Wed 16 Jul 2014
Filed under: Human Rights,Inside Burma,News
Three farmers in Sagaing Division were sentenced to three years in prison on Monday for “trespassing” and about 300 more face charges for staging a plough protest in Kanbalu on farmland that was confiscated by the Burmese military.
In March, the farmers demonstrated for the return of their land in the town of Kanbalu by ploughing the farmland, a common last resort for farmers who had their land confiscated by the Burmese Army during the military regime. The Burmese Army’s 2nd Logistics Battalion confiscated the Kanbalu land in 1997, and is currently operating it as a sugar cane plantation project.
Win Myiny, a police superintendent for the neighbouring Zeetaw village, said that the army immediately pressed charges against the three farmers leading the protest. One of them, Kaung Tun, belongs to a volunteer network that communicates regularly between local farmers and the International Labour Organisation.
“The three farmers faced charges by a captain in the battalion for ploughing the land the army is using for a sugar cane project,” Win Myint said.
Local villagers added that 300 more people face other charges, including for vandalism, which were filed by tenant farmers under the orders of the military.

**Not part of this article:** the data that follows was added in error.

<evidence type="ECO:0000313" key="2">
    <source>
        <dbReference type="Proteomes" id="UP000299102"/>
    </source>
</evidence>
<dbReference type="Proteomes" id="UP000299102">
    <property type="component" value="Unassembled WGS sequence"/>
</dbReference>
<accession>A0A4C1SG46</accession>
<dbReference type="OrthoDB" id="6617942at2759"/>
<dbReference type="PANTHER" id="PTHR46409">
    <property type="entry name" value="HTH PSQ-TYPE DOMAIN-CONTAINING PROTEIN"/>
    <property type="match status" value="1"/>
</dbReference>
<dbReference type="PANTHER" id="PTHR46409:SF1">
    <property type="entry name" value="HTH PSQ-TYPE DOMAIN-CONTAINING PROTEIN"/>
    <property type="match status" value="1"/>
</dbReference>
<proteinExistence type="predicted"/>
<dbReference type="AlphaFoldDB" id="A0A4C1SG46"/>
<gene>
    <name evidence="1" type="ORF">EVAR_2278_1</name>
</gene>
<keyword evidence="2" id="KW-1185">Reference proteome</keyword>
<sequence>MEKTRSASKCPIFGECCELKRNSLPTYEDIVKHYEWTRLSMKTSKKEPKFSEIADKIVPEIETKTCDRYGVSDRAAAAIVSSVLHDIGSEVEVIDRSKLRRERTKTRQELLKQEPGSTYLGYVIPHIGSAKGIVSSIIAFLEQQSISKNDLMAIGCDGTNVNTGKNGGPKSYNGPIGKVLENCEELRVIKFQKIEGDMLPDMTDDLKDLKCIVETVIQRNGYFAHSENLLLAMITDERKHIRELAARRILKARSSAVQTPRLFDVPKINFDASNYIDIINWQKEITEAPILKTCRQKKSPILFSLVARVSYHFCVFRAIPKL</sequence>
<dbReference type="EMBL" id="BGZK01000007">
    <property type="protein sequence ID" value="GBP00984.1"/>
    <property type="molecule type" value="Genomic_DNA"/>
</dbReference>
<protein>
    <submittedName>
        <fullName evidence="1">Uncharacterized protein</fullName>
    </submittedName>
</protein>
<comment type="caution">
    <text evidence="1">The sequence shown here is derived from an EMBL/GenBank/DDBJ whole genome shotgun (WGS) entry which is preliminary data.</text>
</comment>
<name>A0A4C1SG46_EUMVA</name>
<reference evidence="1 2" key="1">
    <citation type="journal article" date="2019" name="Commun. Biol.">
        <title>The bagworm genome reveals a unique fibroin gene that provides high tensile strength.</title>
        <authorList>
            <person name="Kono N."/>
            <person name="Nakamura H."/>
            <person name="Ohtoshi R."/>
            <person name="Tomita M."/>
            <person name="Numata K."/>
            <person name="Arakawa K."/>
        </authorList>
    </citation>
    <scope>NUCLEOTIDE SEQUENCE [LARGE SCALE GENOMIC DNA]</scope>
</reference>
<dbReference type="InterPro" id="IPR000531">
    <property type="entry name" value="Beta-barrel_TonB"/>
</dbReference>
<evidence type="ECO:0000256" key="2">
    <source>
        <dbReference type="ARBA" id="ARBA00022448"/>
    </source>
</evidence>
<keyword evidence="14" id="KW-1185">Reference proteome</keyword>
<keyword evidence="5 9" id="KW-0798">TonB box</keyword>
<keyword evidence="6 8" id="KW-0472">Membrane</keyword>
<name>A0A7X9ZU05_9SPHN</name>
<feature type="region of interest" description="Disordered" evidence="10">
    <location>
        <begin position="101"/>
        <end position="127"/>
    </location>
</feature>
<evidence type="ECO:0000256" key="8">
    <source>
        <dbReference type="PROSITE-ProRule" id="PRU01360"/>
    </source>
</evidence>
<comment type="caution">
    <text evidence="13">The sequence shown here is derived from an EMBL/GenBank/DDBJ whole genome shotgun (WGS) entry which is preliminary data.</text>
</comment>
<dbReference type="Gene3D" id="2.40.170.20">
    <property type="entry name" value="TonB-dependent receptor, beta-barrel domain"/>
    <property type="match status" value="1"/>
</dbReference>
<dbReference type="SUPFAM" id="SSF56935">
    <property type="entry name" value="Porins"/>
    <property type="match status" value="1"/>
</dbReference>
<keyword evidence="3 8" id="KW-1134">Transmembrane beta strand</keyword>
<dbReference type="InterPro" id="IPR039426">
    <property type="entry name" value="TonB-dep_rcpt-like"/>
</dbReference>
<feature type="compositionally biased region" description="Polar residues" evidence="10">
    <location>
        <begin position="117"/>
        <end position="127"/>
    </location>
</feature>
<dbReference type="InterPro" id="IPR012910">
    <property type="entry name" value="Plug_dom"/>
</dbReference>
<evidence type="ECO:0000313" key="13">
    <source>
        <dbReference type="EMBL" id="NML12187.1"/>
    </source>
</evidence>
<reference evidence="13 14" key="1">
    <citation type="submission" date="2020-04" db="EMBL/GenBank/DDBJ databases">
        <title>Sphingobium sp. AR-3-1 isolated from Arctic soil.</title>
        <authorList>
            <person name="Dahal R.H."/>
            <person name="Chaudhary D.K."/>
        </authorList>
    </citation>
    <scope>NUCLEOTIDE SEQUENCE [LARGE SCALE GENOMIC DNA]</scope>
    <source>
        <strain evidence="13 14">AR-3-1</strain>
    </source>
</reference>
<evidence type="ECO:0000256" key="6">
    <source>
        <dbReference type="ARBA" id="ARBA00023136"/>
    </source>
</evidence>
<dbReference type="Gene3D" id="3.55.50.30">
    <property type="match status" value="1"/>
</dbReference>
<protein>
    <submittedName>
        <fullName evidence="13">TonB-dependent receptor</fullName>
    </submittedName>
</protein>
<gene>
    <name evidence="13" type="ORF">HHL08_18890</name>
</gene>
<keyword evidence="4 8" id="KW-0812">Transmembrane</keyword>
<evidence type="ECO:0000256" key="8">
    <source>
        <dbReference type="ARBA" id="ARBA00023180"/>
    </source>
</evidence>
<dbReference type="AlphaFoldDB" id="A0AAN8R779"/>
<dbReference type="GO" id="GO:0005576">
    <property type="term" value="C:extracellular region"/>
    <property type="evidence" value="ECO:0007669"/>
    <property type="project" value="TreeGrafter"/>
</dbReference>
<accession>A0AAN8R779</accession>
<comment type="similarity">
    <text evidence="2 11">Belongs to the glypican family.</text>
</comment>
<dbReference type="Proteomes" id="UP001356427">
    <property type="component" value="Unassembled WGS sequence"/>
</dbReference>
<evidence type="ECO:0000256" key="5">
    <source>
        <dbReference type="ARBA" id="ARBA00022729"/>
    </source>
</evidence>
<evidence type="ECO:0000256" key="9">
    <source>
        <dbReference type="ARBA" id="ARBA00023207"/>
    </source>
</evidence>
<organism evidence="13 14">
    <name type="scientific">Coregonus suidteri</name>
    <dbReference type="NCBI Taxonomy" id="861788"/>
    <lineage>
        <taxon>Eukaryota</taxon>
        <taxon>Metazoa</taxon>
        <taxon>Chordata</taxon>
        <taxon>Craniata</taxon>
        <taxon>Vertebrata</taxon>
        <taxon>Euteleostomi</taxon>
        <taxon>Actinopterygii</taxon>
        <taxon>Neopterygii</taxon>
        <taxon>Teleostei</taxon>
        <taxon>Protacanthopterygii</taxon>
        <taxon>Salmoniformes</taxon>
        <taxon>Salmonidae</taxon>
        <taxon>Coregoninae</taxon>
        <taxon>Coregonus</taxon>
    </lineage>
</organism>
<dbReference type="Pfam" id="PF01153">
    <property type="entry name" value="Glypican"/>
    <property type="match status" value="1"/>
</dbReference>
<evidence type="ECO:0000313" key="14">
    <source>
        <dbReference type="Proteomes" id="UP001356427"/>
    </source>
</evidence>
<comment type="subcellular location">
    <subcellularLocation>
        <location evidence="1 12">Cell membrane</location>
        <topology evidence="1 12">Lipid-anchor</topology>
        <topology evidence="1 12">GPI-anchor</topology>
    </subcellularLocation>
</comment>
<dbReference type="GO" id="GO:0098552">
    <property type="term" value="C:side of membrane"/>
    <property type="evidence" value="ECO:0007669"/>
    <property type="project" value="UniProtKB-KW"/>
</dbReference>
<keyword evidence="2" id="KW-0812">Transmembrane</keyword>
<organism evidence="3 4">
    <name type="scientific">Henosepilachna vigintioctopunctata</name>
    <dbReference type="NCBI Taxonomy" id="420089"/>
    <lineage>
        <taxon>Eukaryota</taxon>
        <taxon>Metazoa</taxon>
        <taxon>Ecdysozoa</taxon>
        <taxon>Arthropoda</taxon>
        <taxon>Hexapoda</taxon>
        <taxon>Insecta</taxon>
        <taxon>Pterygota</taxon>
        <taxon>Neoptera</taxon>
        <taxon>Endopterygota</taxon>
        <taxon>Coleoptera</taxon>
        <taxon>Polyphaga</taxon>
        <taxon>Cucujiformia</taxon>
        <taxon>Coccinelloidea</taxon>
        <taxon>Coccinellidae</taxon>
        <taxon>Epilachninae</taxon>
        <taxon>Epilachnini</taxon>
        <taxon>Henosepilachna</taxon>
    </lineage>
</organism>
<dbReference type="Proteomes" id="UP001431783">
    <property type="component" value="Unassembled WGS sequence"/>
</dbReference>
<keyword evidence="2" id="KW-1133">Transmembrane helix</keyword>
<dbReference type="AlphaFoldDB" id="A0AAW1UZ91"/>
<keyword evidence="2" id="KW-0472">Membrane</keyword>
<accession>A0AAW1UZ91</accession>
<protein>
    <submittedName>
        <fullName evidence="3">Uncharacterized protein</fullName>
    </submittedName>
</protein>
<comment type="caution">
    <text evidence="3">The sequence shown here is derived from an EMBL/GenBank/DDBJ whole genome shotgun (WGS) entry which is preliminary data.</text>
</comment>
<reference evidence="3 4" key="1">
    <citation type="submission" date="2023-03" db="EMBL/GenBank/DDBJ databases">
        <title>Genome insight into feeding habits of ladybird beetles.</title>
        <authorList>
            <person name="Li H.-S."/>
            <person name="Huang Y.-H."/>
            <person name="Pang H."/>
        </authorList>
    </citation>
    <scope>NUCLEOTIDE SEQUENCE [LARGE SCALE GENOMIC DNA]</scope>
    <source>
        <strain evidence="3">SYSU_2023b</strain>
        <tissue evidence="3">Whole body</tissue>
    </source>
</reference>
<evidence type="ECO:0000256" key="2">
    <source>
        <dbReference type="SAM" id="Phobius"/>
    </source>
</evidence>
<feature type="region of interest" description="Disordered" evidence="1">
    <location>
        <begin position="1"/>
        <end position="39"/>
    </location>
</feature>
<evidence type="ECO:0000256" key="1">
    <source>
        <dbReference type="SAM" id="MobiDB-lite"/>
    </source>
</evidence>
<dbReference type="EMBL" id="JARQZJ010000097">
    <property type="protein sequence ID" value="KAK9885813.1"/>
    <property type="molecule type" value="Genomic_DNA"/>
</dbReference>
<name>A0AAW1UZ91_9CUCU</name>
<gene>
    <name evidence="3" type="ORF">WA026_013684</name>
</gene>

“The tenant farmers have pressed multiple charges on the protesters per the instruction of the Burmese Army, including Article 427 under the Penal Code for vandalism,” said Kyaw Tun Naing. “I was just a hired tractor driver – I joined the plough protest for a small fee – and now I am facing 22 separate charges.”
After he was sentenced, Kaung Tun was immediately sent to Shwebo prison, while the other two remained in Kanbalu.
Since President Thein Sein’s nominally civilian government came into power in 2011, plough protests have become extremely popular among farmers who have had their land confiscated by the military. The frequency of these demonstrations highlight the prevalent problem of extensive land grabs by the government during the decades of military rule.